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Year : 2019  |  Volume : 13  |  Issue : 2  |  Page : 171-172

USG-guided jelly injection: An answer to leaking cuff

1 Department of Anaesthesia, AIIMS, Patna, Bihar, India
2 Department of Dentistry, AIIMS, Patna, Bihar, India

Correspondence Address:
Dr. Chandni Sinha
Department of Anaesthesia, AIIMS, Patna, Bihar
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Source of Support: None, Conflict of Interest: None

DOI: 10.4103/sja.SJA_742_18

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Date of Web Publication19-Mar-2019

How to cite this article:
Kumar A, Sinha C, Kumar A, Kumari P, Mukul S. USG-guided jelly injection: An answer to leaking cuff. Saudi J Anaesth 2019;13:171-2

How to cite this URL:
Kumar A, Sinha C, Kumar A, Kumari P, Mukul S. USG-guided jelly injection: An answer to leaking cuff. Saudi J Anaesth [serial online] 2019 [cited 2020 Sep 18];13:171-2. Available from:


Endotracheal tube (ETT) cuff leak is a common intraoperative problem encountered that can lead to disastrous complications such as aspiration and failure of oxygenation and ventilation.[1] Temporary interventions include pharyngeal packing, jet ventilation, and continuous air insufflations. Definitive management is the replacement of the tube, which can be cumbersome and undesirable as it involves the contamination of sterile surgical zone.

Here, we describe a new technique of sealing the cuff leak and maintaining the airway intraoperatively. A 50 year old male with pan facial injury was scheduled for plating under general anesthesia. Following orotracheal intubation, ETT was taken out through the submental opening. Midway through the surgery, we found ventilator discrepancy between the delivered and expired tidal volumes. An audible air leak noise during inspiration and the deflated pilot balloon indicated cuff leakage. Reinflating pilot balloon with air improved the ventilation only temporarily. A high-frequency linear transducer was kept transversely below the cricoid cartilage and the ETT cuff was visualized by intermittent pushing air. A 20-G needle was advanced in plane to the probe to puncture the cuff at the time of its inflation. A mixture of 2% lignocaine jelly and distilled water (ratio 1:2) was injected directly inside the cuff. A cap was applied over the needle to prevent spillage of the sealing mixture [Figure 1]. A knot on the inflating tube also served the same purpose. An adequate seal was obtained and the surgery was restarted with uneventful intraoperative period. At the end of surgery, the cuff was deflated with ease and the patient's trachea was extubated.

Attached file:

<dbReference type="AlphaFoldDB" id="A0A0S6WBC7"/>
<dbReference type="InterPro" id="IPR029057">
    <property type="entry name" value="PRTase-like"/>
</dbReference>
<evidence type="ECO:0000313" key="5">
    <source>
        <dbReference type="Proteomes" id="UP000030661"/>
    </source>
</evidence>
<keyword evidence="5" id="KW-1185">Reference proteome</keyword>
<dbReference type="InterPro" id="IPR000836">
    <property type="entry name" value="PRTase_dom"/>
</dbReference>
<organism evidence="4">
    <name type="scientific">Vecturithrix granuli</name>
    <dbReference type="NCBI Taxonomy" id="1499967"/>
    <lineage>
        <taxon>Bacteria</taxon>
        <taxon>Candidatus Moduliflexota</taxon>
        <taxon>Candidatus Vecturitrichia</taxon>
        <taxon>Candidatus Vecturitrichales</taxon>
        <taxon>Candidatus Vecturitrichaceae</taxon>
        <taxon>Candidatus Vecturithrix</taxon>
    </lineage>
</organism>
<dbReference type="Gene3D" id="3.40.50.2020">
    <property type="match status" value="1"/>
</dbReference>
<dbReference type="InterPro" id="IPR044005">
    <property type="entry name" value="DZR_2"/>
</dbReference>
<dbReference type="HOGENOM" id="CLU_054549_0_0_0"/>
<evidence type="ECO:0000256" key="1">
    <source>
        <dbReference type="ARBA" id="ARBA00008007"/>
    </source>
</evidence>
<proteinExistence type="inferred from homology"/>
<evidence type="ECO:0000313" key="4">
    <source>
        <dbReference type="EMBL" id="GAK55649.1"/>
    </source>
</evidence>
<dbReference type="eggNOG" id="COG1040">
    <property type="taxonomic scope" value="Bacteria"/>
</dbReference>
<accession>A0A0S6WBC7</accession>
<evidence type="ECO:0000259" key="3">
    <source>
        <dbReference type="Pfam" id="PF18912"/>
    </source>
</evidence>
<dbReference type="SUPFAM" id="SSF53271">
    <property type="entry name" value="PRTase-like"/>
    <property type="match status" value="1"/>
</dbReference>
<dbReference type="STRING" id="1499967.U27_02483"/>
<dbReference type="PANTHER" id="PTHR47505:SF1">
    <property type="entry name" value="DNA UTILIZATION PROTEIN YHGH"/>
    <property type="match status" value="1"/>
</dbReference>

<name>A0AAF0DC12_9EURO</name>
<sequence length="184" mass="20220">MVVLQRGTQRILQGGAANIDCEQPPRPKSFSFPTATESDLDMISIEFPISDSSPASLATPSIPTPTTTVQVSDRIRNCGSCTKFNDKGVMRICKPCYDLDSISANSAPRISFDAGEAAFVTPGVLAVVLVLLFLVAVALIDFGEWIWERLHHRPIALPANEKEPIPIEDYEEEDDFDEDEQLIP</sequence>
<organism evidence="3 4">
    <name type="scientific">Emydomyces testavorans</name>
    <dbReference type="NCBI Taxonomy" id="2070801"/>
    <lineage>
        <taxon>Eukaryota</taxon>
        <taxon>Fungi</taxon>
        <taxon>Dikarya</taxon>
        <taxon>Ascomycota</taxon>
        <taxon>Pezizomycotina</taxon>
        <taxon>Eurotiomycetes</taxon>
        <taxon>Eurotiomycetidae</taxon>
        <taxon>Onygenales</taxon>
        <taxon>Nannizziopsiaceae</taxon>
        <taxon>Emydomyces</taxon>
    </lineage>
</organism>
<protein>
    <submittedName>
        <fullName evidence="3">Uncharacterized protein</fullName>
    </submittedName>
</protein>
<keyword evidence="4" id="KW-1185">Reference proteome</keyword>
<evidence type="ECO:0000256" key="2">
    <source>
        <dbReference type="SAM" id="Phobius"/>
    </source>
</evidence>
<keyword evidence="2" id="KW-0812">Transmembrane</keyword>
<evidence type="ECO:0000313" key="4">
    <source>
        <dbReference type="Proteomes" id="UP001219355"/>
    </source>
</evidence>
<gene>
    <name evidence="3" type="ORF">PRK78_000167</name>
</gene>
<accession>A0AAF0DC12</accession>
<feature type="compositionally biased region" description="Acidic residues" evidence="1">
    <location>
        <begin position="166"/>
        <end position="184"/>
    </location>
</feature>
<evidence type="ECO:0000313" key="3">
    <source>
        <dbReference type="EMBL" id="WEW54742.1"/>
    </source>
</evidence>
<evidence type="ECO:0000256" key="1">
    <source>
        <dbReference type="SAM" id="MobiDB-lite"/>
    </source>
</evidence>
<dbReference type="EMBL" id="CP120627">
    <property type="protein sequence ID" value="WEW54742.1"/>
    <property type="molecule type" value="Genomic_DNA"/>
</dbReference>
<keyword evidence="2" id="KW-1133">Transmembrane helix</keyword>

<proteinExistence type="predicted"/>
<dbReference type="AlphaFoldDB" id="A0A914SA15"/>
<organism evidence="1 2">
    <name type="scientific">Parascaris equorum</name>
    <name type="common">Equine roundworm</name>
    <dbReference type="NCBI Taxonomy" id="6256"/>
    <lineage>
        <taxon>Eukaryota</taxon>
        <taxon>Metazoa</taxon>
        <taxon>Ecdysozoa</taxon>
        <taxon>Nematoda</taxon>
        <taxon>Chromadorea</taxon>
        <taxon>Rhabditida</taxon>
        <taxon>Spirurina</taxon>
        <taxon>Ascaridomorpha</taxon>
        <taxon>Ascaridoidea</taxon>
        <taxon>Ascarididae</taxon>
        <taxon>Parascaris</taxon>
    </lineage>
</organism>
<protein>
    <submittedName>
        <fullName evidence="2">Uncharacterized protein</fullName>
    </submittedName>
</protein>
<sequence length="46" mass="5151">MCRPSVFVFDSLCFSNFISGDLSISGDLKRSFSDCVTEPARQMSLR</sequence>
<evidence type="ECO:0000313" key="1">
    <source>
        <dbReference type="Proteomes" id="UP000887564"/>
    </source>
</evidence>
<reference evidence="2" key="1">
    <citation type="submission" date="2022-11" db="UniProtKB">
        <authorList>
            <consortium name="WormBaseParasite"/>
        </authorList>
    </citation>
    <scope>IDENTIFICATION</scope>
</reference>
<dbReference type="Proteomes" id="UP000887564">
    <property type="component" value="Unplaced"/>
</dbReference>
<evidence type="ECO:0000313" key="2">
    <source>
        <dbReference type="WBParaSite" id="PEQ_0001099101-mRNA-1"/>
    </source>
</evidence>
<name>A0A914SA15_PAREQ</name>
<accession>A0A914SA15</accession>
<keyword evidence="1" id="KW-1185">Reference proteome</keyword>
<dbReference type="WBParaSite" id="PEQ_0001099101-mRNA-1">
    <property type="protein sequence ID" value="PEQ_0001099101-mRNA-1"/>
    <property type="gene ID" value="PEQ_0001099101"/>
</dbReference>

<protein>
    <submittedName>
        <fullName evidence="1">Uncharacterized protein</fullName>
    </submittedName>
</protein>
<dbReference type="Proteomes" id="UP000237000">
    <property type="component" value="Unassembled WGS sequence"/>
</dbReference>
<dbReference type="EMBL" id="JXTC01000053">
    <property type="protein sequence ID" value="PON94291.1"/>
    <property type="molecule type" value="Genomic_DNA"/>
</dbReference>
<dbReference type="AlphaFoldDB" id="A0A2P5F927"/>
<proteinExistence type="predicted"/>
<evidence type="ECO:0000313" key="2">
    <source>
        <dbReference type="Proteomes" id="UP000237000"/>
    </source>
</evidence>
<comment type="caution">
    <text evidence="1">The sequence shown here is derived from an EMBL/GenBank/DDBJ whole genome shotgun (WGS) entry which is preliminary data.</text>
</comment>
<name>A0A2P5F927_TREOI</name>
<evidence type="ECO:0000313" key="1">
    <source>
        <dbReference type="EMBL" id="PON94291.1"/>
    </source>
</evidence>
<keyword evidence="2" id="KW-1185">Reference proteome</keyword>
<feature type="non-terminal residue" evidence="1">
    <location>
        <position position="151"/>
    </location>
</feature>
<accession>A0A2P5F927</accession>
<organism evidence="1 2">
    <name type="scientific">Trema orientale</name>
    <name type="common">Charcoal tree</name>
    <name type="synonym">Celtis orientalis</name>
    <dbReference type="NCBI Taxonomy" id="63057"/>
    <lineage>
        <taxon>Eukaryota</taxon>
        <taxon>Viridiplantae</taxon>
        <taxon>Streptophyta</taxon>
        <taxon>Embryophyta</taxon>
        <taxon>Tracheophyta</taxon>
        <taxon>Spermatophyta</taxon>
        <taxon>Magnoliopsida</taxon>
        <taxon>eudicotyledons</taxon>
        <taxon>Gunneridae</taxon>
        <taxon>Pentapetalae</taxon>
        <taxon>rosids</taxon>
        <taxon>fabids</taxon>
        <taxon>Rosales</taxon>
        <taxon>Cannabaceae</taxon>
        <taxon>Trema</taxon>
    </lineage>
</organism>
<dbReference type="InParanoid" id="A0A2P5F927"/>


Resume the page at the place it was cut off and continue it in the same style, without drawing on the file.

Figure 1: Ultrasound-guided lignocaine jelly instillation

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A similar case was reported by Bajwa et al.[2] where a mixture of lignocaine jelly and distilled water (1:1) was injected in the ruptured cuff intraoperatively by the surgeon himself. They reported difficulty in cuff deflation at the end of surgery; hence, we used a more dilute mixture.

Inflation of the ETT cuff with a lignocaine jelly–saline mixture successfully eliminated the leak, while maintaining sterility and allowing completion of the procedure without reintubation. Hence, ultrasound-guided injection of lignocaine jelly–saline mixture inside the cuff can be a useful measure during intraoperative cuff rupture.

Declaration of patient consent

The authors certify that they have obtained all appropriate patient consent forms. In the form the patient(s) has/have given his/her/their consent for his/her/their images and other clinical information to be reported in the journal. The patients understand that their names and initials will not be published and due efforts will be made to conceal their identity, but anonymity cannot be guaranteed.

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Conflicts of interest

There are no conflicts of interest.

  References Top

El-Orbany M, Salem MR. Endotracheal tube cuff leaks: Causes, consequences, and management. Anesth Analg 2013;117:428-34.  Back to cited text no. 1
Bajwa SS, Haldar R, Kaur J. Lignocaine jelly: A simple solution to intraoperative endotracheal tube cuff leak. J Anaesthesiol Clin Pharmacol 2016;32:1  Back to cited text no. 2


  [Figure 1]


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